Travel of any kind exposes a person to hundreds of new experiences, the vast majority of which are amazing and fantastic. However, with all travel there are always some inherent risks you should be aware of before setting out on your journey. We’ve put together this page for you, traveler, so you can enjoy the voyage more fully while being totally in control of situations where danger may arise. While these instances are incredibly uncommon, we think your should know how to handle yourself if such an occasion occurs. One of the many joys of travel is experiencing the unknown. When traveling, especially to other countries, we’re exposed to all kinds of differences in customs, culture, and climate. The following are some other circumstances you should be aware of that can cause a traveler unease, but by learning about your specific destination you can usually relieve any unneeded stress.

  • Emergency services (hospitals, transport, emergency services etc) will in many cases be different, and in some cases lacking, when compared to what you’re used to.
  • Different laws, rules and regulations that you may be unaware of, and may be less advantageous to you than the laws you’re used to.
  • The political stability of some countries may be unpredictable.
  • Natural disasters, (hurricanes, floods, earthquakes, etc.) and weather conditions (even the rainy season, despite our meticulous planning) can hamper Yoga Adventures and some activities therein.
  • You may not have access to some of the material conveniences you’re used to at home. Because of the remote destinations of some of our adventures, cell phone service, internet, and television may not be available.
  • Some Yoga Travel Tree retreats may include strenuous activity, such as hiking and carrying luggage, that are more exhausting than you’re used to, and these activities are on occasion undertaken in remote and isolated areas.
  • As is the case in any location worldwide, there’s always a small chance of criminal activity and unsavory people.

Get familiar with the customs of your destination before you even begin to pack! Education is a traveler's best friend, and if you know what’s acceptable and what’s illegal before your arrive, you’re much more likely to have a good trip.

Before you leave

There are a number of things that you may do before even leaving home that will help you to have a safe and enjoyable travel experience.

  • Choose an emergency contact and notify them of your travel plans
  • Purchase travel insurance (we like World Nomads)
  • Check travel advisories and requirements for entry into your destination country
  • Consult your regular physician and make sure you don’t have any travel or activity limitations
  • Get appropriate vaccinations
  • If vaccinations are needed, make and bring copies of immunization records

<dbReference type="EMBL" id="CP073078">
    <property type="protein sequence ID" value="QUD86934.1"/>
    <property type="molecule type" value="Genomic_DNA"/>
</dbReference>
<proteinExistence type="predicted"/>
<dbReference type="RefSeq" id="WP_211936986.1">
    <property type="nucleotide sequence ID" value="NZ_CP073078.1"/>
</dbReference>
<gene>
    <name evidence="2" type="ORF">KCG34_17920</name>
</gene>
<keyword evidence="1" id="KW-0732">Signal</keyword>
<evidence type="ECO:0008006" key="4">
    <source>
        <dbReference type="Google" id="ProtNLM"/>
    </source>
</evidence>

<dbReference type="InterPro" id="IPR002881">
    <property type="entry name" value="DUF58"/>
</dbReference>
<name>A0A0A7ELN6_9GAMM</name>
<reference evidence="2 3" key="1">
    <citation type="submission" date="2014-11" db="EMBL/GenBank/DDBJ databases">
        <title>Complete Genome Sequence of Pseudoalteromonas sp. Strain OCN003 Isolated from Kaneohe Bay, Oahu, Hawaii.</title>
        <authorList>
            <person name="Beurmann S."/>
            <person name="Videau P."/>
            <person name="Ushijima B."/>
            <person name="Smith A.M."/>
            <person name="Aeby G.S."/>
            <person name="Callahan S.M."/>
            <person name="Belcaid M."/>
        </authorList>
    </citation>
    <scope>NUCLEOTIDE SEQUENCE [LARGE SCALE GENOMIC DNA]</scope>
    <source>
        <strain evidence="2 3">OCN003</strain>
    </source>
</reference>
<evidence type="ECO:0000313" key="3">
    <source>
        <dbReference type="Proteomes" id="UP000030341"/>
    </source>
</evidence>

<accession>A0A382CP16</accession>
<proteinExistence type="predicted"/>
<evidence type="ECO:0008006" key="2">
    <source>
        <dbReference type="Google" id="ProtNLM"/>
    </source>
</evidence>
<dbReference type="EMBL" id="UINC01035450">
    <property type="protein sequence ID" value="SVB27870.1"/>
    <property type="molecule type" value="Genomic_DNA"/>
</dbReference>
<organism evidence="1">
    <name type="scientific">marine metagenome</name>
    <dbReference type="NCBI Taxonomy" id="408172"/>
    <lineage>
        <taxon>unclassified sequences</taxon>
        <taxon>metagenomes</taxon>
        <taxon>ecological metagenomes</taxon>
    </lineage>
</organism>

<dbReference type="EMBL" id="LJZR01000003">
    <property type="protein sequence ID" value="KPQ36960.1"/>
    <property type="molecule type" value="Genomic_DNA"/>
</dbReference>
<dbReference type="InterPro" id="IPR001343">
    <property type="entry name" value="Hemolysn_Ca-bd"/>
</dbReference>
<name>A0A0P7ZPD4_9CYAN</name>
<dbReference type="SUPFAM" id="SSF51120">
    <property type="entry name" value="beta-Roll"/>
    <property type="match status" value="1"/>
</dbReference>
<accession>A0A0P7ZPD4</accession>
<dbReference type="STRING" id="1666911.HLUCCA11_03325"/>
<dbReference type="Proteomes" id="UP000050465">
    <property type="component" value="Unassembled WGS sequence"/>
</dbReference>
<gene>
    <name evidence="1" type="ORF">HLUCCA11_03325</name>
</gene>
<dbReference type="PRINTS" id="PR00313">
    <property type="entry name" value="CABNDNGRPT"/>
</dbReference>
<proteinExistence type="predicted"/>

• Stock up on prescription medications
  • Renew passport or have pages added, if necessary
  • Notify your bank and credit card companies of your travel plans
  • Make two copies of each important document (passport, proof of insurance, tickets, credit cards, prescriptions, etc.) bring one copy with you, leave the other with your emergency contact. Scan the aforementioned documents and email them to yourself and your emergency contact.
  • Register your travel plans with your embassy or consulate before leaving home. Should a serious event occur, your government will be able to make contact and account for you.
  • Stop your mail and/or newspaper
  • Find care for pets
  • Withdraw new USD bills for emergency fund and money exchange
  • Start reading up on your destination and the places you’re visiting

Health & Wellness

When traveling to another country you should always check with the Centers for Disease Control beforehand for the most up to date immunization requirements. While many of the locations we travel to have health care systems that are remarkably similar to the United States, it’s always wise to check for any health-related alerts or notices before travel. We recommend that you consult your regular physician before any travel, and make sure you get  up to date on all the usual vaccinations (MMR, tetanus, chicken pox, and polio) as well as your yearly flu shot.

Transportation Safety Tips

As is usually the case with travel, you’ll be exposed to a number of different transportation options throughout the duration of your trip. Common sense and a decent sense of direction are your best friends while on the move in unknown territory. Keep the following tips in mind when using the below methods of transport.

Air travel

  • Pay attention to the in­flight briefing and review the visual information in the safety booklet, even if you’re a frequent flier. You’ll need to know the safety procedure of the specific aircraft in case of emergency.
  • Count the rows to the emergency exit. In an emergency, lighting may be reduced.
  • It might be tempting, especially on a long flight to toss back a couple adult beverages, but keep your tolerance in mind. Aircraft cabins are pressurized so the effect of alcohol is greater than normal.
  • Listen to the flight attendants. They might bring you an extra pillow, but they are primarily there for your safety and security.